Submitted by mrhodes40 on Mon, 2005-09-05 18:37

Microbes Infect. 2003 Nov;5(13):1249-53. Related Articles, Links

Association of Chlamydia pneumoniae with central nervous system disease

Stratton CW, Sriram S
Department of Pathology, Vanderbilt University Medical Center, Nashville, TN, USA
Chlamydia pneumoniae is a common respiratory pathogen that is now being incriminated in a number of
chronic diseases. The ability of C. pneumoniae to infect and persist in macrophages makes it a likely
candidate to disseminate in a number of different tissues, including those of the central nervous system.
This review addresses the potential and the underlying mechanisms by which C. pneumoniae infections can
play a role in such diverse neurological diseases as multiple sclerosis and Alzheimer's disease.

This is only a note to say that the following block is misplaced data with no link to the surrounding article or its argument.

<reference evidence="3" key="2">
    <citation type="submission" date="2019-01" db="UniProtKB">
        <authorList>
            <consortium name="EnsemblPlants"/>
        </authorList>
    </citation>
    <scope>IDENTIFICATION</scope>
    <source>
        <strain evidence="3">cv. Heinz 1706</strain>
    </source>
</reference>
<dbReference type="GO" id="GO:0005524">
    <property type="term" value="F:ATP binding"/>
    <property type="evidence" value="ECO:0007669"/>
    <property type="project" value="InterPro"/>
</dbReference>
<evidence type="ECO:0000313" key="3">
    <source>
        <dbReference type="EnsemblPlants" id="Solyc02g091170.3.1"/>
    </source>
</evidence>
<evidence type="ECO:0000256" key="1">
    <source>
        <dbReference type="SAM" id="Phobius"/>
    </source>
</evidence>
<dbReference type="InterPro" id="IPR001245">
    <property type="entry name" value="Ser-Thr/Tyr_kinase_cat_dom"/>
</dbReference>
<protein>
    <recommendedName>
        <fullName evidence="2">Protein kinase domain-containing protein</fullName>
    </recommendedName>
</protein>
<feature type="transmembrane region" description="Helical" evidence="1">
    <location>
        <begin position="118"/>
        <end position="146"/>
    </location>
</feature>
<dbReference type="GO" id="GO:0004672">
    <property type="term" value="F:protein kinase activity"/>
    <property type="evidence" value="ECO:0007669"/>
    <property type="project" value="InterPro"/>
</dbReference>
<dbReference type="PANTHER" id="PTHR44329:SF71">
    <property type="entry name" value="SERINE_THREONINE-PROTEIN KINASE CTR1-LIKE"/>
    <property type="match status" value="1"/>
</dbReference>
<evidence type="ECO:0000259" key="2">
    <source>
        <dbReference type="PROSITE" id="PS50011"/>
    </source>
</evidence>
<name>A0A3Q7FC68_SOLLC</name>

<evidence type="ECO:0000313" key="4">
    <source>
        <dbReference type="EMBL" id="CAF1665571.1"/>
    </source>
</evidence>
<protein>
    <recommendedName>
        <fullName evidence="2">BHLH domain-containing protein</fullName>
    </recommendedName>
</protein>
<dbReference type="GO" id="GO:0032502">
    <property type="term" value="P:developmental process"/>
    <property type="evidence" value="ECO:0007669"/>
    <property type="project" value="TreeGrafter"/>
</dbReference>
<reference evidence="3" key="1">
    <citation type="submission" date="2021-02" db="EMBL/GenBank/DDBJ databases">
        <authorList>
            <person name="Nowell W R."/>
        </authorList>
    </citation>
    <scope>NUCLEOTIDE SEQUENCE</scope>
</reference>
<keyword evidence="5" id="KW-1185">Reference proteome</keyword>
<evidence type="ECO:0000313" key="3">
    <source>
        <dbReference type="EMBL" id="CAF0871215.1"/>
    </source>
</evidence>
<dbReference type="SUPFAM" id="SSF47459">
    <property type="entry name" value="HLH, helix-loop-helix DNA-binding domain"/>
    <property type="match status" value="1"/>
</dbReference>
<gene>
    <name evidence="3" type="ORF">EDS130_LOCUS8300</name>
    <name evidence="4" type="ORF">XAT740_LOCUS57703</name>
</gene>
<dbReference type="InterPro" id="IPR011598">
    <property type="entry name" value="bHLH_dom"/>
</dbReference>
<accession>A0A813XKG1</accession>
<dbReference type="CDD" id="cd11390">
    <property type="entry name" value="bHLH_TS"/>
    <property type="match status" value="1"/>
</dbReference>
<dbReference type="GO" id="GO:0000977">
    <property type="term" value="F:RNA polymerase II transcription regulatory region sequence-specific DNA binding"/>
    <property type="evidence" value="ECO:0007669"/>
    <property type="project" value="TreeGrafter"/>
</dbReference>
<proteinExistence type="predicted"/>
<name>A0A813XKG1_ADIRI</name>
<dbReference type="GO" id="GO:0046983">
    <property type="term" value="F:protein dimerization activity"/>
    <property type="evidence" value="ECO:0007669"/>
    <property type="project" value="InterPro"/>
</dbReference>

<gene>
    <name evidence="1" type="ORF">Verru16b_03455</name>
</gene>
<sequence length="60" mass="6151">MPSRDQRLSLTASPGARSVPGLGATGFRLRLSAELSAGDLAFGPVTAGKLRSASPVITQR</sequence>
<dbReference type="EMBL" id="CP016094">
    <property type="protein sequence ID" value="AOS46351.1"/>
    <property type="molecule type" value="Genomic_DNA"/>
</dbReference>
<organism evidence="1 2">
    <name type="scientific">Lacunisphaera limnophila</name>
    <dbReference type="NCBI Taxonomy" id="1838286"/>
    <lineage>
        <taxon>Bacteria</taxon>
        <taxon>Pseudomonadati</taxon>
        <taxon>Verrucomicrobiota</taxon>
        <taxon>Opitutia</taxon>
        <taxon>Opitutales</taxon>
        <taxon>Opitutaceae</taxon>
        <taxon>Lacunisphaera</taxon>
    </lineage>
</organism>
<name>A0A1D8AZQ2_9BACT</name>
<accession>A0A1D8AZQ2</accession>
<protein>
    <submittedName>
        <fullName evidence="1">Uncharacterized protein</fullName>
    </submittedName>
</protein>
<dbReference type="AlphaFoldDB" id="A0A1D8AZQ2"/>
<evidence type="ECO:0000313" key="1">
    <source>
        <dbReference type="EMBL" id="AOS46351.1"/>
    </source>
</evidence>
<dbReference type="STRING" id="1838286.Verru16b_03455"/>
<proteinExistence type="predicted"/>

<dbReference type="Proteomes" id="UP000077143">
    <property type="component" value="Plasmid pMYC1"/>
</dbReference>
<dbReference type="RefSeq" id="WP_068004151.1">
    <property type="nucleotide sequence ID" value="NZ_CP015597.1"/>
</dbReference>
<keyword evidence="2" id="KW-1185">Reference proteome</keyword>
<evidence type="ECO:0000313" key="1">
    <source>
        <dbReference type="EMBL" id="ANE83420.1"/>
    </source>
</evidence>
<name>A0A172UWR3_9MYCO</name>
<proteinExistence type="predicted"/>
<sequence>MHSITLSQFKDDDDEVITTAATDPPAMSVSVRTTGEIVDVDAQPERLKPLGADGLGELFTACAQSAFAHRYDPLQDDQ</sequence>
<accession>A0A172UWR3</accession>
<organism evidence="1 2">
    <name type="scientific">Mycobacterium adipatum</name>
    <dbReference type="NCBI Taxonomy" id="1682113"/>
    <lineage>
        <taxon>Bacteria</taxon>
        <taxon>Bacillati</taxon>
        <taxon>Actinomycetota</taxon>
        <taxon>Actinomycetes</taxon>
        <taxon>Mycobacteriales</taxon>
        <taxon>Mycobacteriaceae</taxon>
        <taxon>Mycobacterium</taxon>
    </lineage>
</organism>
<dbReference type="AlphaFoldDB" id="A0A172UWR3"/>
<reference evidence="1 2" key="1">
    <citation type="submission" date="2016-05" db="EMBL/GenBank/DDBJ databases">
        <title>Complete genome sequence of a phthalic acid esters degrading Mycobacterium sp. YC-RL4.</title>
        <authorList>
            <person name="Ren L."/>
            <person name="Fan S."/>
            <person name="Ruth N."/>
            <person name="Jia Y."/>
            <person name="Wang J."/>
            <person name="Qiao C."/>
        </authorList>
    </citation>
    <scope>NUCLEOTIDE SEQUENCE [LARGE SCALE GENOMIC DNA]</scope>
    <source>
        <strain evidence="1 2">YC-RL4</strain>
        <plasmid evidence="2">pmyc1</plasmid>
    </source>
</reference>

Publication Types:
Review, Tutorial
PMID: 14623021 [PubMed - indexed for MEDLINE]

If you would like topurchase the whole citation from Elsevier you may do so
Here are some highlights from the citation which are important to note ( this is of course
referenced): chlamydia pneumoniae (CPn) can infect peripheral mononeuclear cells. From there they
stimulate chemokines and cytokines inducing inflammation. They also alter the BBB by altering the brain
microvascular endothelial cells. In fact it has been shown that CPn induces crossing of the BBB by
mononeuclear cells. These features suggest it may be a cofactor or causitive agent in CNS disease. The
focus of this work is to explore whether or not it is plausible for CPn to be a cofactor or cause of MS
based on animal studies. It is shown that EAE is worsened by the presence of CPn and that it must be the
active/infective form to cause this problem, that CPn causes autoimmunity in mice, and that the disease
was attenuated by giving the mice antibiotics. This well referenced paper makes a strong argument for
the possibility.